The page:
Two members of an assisted suicide ring are willing to travel to Georgia to face charges that they helped a 58-year-old man kill himself, an attorney said Friday as they appeared in court in Baltimore.
Dr. Lawrence D. Egbert and Nicholas Alex Sheridan, wearing bright yellow jumpsuits, smiled and waved to about a dozen supporters in the courtroom before asking a judge to release them on bond so they could travel to Georgia themselves to face charges. They waived their right to an extradition hearing. The case has revived a long-simmering debate about the right to die.
"These are not people who are running from justice, these are people who want justice," defense attorney Michael Kaminkow told a judge.
Egbert is the Final Exit Network's medical director and Sheridan is a regional coordinator. They and two other network members were arrested Wednesday and charged with assisted suicide in the death of John Celmer last June at his home near Atlanta.
Investigators say the organization may have been involved in as many as 200 other deaths around the United States, and say the group advocated a suicide technique using helium, which cannot be detected in an autopsy, and "exit bags" placed over the head.
Kaminkow, citing the 82-year-old Egbert's high blood pressure, told Judge Jeannie J. Hong that his clients were not in Georgia when Celmer killed himself. Hong said she could not release the men, but promised to speed the extradition and said she would reconisder if Georgia says the men can travel to the state on their own.
Egbert's wife, Ellen Barfield, said outside the courtroom that the case is part of a nationwide crackdown on assisted suicide and is bringing needed attention to the issue. She says, however, that her husband is not guilty of any crime.
"They were helping desperate people," she said. "But it's not assisted suicide, all they do is talk."
Voters in Oregon and Washington have legalized doctor-assisted suicide, and a district judge in Montana ruled in December that such suicides are legal there, though the state Supreme Court could overturn that decision. Most other states have stiff penalties for those found guilty of assisting suicide. People convicted of assisting in suicide in Georgia can be sentenced to up to five years in prison.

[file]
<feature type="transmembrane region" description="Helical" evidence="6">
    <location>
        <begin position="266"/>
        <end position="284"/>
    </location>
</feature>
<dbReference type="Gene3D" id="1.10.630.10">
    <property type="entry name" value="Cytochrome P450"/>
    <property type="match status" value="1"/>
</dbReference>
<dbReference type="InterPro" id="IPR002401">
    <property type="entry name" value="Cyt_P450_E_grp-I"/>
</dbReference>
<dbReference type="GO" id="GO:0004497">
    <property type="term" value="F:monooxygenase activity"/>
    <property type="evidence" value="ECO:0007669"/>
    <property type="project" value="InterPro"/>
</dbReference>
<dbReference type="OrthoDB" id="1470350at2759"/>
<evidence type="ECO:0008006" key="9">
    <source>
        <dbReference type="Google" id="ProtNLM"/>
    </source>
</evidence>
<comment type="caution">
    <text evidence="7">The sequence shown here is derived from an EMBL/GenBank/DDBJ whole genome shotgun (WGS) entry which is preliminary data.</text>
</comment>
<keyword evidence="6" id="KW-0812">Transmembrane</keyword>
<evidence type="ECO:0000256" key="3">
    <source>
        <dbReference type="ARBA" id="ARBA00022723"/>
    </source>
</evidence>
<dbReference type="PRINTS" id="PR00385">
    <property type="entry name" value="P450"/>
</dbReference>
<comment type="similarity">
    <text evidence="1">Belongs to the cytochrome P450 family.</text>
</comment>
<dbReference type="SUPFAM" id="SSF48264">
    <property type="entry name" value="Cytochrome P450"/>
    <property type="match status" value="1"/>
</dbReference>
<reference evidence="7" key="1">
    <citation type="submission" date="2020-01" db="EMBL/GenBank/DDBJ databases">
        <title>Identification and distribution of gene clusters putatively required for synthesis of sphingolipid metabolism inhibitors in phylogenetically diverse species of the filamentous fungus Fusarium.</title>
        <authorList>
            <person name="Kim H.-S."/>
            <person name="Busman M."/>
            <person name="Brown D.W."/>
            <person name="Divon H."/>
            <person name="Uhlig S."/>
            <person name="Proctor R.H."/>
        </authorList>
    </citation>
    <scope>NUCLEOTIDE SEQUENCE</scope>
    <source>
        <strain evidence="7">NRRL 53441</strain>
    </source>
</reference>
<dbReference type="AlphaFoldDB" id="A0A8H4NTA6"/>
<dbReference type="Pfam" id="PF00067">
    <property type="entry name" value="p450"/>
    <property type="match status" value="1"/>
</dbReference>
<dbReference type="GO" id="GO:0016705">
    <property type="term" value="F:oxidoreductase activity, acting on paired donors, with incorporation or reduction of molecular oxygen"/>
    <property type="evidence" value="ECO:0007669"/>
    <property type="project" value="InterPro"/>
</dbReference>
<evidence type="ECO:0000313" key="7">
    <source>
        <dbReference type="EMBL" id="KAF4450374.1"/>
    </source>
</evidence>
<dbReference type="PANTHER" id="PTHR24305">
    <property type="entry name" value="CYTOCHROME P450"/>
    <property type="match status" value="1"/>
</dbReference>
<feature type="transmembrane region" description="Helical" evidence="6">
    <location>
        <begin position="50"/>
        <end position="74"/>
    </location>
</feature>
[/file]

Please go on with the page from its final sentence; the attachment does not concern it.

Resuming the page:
Georgia began investigating the Final Exit Network shortly after Celmer died of suffocation due to inhalation in June. Celmer's mother says he had suffered for years from cancer, but authorities say he had recovered and was embarrassed about his appearance following surgeries.
Group members say they do not actively aid suicides but rather support and guide those who decide to end their lives on their own, telling them how to suffocate themselves using helium and hoods known as exit bags.
Thomas E. Goodwin, the group's president, and Claire Blehr were both arrested Wednesday in metro Atlanta. A court appearance set for Friday was delayed after they were released from jail overnight on $66,000 bond each, authorities said.
According to court documents in the case, Blehr detailed each step of the process to an undercover agent who infiltrated the group claiming to be interested in committing suicide.
Blehr told the agent that he would place the hood on top of his own head, like a shower cap, and then inflate it by turning on the helium tank. After a few breaths, she told him the "lights would go out."
The guides would then let the helium tanks run for 20 minutes after they last felt his pulse to make sure he was dead. They would also stand by his side to ensure he didn't pull the bag off his head, according to the documents.
Jerry Dincin, the Final Exit Network's vice president, disputed the claims made in court documents.
"That's nonsense," Dincin said Friday. "We hold your hand because we feel a compassionate presence means you hold someone's hand. They need to be with someone in their last minutes. No one pulls off any hood. This method is so quick and so sure and so painless."